It is interesting to see who has made it into this Atheist book. The standard people are there: Karl Marx, Sigmund Freud, Bertrand Russell, Richard Dawkins, Penn Jillette and Sam Harris to name a few, but some other names I find a bit curious.
Thomas Hobbes: Hitchens says "Hobbes ridicules religion by supposedly defending true faith against paganism." I'm not so sure. Hobbes was tried for heresy but maintained that in his book Leviathan (which Hitchens grabs a section from) does not contradict the Nicene Creed. Hobbes says in the appendix to Leviathan:
...the proposition ‘God is’ means the same as ‘God exists.’ The substantive verb can be analysed as ‘God is a being’ (or ho on, in Greek) — that is, something real, and not a mere phantasm, like what we call a ‘ghost’...
...it is explicitly stated in Holy Scripture that everything was made out of nothing. Even Aristotle contradicts himself when he says that the world is eternal, since matter is defined as that out of which something is made. So this article of the creed says that God is the maker of all things out of nothing. It follows that he owes his existence to his own power, and not to anything else; and further that he exists from eternity, and since there was nothing which gave God his existence, that there also will be nothing which can make him cease to exist.
That doesn't sound too Atheistic to me... (Part III of Leviathan also doesn't sound to be denying God).
Benedict De Spinoza: Hitchens struggled a bit with this inclusion saying: "There are those who argue that he [Spinoza] was not really an atheist because he never formally renounced the idea of a Supreme Being... the general climate of persecution makes it difficult to be certain of his innermost convictions." Spinoza says in part 1 of his book Ethics:
Proposition XI: God, or substance, consisting of infinite attributes, of which each expresses eternal and infinite essentiality, necessarily exists.
Proof: If this be denied, conceive, if possible, that God does not exist: then his essence does not involve existence. But this (by Prop. vii.) is absurd. Therefore God necessarily exists.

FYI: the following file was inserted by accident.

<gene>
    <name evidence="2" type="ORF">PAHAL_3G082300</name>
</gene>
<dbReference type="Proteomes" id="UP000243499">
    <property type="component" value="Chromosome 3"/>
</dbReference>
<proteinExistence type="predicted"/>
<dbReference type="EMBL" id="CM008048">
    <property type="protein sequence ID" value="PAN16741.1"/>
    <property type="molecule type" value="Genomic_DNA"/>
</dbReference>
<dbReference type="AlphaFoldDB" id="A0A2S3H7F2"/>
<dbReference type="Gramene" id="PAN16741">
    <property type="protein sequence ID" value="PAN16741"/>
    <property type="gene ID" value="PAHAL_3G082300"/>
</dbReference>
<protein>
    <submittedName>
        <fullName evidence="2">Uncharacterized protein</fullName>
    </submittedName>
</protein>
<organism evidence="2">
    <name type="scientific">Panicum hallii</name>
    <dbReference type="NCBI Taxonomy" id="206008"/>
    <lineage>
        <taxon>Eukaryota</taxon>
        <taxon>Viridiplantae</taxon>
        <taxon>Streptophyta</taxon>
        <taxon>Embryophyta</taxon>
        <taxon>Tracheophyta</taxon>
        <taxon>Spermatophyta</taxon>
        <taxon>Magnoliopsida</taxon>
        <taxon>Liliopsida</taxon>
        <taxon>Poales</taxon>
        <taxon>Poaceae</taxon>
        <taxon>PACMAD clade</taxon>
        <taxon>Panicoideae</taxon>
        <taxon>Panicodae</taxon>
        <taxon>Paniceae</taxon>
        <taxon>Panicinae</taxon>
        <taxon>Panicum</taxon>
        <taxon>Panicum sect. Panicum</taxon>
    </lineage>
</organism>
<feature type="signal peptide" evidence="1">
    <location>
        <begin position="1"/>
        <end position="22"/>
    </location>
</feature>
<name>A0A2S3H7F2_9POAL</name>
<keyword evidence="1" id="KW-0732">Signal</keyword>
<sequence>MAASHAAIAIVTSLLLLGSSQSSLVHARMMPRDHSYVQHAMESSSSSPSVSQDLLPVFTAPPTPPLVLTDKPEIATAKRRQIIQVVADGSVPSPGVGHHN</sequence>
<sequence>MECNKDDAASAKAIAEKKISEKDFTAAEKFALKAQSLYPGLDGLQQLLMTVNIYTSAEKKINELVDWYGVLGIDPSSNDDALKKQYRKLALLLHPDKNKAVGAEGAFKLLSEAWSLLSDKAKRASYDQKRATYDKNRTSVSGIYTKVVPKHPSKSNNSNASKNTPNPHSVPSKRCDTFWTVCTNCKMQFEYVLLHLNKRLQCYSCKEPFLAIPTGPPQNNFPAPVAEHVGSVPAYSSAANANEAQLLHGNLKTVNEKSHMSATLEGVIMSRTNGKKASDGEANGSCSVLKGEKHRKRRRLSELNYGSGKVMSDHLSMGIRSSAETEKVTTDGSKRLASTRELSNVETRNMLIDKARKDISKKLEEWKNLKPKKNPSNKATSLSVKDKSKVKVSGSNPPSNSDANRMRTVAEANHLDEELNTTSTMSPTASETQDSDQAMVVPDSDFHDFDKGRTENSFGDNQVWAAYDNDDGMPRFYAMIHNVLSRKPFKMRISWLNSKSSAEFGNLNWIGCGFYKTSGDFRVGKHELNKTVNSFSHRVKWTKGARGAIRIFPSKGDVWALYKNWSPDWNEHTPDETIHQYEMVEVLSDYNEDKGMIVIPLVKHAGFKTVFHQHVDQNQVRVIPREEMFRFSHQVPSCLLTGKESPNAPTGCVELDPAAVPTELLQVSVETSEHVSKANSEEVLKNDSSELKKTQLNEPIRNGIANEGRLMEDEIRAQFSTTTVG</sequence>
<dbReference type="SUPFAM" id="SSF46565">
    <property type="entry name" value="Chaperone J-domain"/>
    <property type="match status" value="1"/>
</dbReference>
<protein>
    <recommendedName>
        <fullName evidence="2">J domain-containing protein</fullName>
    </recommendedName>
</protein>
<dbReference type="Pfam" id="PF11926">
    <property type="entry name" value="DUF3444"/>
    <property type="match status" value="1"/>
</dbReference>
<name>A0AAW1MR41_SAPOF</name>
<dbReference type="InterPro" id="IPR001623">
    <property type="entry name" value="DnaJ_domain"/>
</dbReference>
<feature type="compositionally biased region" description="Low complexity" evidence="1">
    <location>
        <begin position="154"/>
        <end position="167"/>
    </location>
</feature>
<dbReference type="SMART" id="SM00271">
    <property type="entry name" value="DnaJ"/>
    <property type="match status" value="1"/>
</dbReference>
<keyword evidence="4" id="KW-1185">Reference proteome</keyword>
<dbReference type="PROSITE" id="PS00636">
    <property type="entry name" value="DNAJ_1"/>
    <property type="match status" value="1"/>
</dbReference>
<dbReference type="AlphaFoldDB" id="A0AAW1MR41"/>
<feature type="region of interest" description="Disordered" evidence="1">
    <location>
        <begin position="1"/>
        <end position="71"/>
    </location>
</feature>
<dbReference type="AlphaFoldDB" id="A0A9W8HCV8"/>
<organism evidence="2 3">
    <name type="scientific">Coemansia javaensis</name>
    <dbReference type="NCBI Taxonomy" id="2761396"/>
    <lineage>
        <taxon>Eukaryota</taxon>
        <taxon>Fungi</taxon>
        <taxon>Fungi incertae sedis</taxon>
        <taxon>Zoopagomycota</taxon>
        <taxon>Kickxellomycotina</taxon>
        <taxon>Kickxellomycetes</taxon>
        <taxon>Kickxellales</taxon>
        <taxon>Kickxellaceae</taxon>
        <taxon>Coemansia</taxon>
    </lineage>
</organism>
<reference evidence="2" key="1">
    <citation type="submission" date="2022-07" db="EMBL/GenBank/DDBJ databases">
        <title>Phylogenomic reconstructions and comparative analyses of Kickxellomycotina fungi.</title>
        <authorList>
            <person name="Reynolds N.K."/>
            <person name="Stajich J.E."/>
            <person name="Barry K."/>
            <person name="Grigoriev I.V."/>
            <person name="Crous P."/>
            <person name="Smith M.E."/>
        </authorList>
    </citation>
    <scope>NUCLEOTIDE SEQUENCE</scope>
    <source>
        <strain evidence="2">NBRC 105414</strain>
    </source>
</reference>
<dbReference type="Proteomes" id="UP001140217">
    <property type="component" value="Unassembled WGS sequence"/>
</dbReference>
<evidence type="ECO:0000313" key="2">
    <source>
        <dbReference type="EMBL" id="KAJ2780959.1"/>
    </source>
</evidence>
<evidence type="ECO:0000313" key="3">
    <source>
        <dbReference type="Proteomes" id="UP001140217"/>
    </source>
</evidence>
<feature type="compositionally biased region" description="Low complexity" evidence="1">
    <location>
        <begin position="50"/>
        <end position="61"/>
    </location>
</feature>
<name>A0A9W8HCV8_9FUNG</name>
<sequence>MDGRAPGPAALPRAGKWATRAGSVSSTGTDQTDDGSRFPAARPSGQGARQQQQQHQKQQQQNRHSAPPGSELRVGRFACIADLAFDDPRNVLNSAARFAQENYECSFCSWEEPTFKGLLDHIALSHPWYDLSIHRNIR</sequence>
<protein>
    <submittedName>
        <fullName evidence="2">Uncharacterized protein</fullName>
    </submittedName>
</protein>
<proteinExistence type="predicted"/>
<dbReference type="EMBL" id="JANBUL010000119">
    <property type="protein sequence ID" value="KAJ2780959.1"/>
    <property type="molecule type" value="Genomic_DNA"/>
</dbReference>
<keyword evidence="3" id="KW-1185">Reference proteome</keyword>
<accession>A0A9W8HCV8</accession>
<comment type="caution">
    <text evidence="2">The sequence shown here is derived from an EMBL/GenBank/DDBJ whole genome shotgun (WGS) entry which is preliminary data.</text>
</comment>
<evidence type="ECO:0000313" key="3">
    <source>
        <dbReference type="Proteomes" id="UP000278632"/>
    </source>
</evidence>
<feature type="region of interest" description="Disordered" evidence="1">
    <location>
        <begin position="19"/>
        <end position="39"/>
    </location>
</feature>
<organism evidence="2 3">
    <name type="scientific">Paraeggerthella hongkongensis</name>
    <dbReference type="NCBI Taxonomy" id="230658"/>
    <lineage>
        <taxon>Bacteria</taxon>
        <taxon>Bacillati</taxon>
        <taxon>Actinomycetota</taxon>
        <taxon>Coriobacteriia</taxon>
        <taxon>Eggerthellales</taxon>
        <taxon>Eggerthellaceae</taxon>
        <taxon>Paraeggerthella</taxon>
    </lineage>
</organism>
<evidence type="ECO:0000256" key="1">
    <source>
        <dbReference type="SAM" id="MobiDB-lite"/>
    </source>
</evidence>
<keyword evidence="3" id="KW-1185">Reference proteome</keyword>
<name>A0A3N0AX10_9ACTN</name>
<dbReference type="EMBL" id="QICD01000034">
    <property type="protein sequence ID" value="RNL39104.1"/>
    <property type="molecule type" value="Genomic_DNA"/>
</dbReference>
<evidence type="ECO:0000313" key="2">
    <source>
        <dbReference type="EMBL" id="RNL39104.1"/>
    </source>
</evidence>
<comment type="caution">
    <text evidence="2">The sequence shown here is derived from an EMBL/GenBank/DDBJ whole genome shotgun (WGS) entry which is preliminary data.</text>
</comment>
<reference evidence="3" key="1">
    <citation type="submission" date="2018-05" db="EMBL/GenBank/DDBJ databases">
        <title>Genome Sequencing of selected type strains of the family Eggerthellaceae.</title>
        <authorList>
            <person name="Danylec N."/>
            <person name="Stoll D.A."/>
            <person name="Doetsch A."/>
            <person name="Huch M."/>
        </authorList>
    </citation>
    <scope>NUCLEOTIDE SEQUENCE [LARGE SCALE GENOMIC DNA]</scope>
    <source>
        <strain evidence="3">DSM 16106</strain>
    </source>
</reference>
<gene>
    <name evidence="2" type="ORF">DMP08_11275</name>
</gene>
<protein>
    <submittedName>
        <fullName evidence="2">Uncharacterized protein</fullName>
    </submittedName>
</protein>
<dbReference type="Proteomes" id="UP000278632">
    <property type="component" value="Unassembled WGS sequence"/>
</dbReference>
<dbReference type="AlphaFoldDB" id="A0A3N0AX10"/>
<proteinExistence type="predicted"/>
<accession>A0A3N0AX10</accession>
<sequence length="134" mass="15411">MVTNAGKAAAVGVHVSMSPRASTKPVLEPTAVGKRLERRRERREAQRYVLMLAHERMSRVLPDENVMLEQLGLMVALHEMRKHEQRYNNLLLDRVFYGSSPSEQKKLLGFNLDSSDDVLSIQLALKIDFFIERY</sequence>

Proposition XIV: Besides God no substance can be granted or conceived.
Proof: As God is a being absolutely infinite, of whom no attribute that expresses the essence of substance can be denied (by Def. vi.), and he necessarily exists (by Prop. xi.); if any substance besides God were granted it would have to be explained by some attribute of God, and thus two substances with the same attribute would exist, which (by Prop. v.) is absurd; therefore, besides God no substance can be granted, or consequently, be conceived. If it could be conceived, it would necessarily have to be conceived as existent; but this (by the first part of this proof) is absurd. Therefore, besides God no substance can be granted or conceived. Q.E.D.
Proposition XXV. God is the efficient cause not only of the existence of things, but also of their essence.
Proof: If this be denied, then God is not the cause of the essence of things; and therefore the essence of things can (by Ax. iv.) be conceived without God. This (by Prop. xv.) is absurd. Therefore, God is the cause of the essence of things. Q.E.D.
Spinoza has a whole heap of these propositions and proofs about God and none of them are about him not existing, in fact to Spinoza it is necessary that God exists. Hitchens agrees that Spinoza was a pantheists and gives this great insight: "Moreover, it can be doubted that whether a pantheist is truly a theist..." Of cause there is a differences between a pantheist and a theist, but the thing they have in common is that they believe in a Supreme Being, which is something I thought atheists denied.
Albert Einstein: Everyone wants Einstein on their team. Einstein didn't believe in a personal god but I thought he believed in Spinoza's God. I didn't think that is much of a case for saying God does not exist.
I find it surprising that you can be an atheist and also be a pantheist and/or believe that God created the universe and/or not deny the Nicene Creed. I have heard a criticism of Christianity that goes something like: "I'll start listening to them, when they start agreeing on something." Compared to this spectrum of beliefs, I think there is more agreement in Christianity than between these selected atheists authors.
It also a shame that Antony Flew's writings aren't in there due to his turning to be a deist. Also I noticed that Madalyn O'Hair's writings were not included even though she founded the American Athiests. I guess background information about the authors are important after all.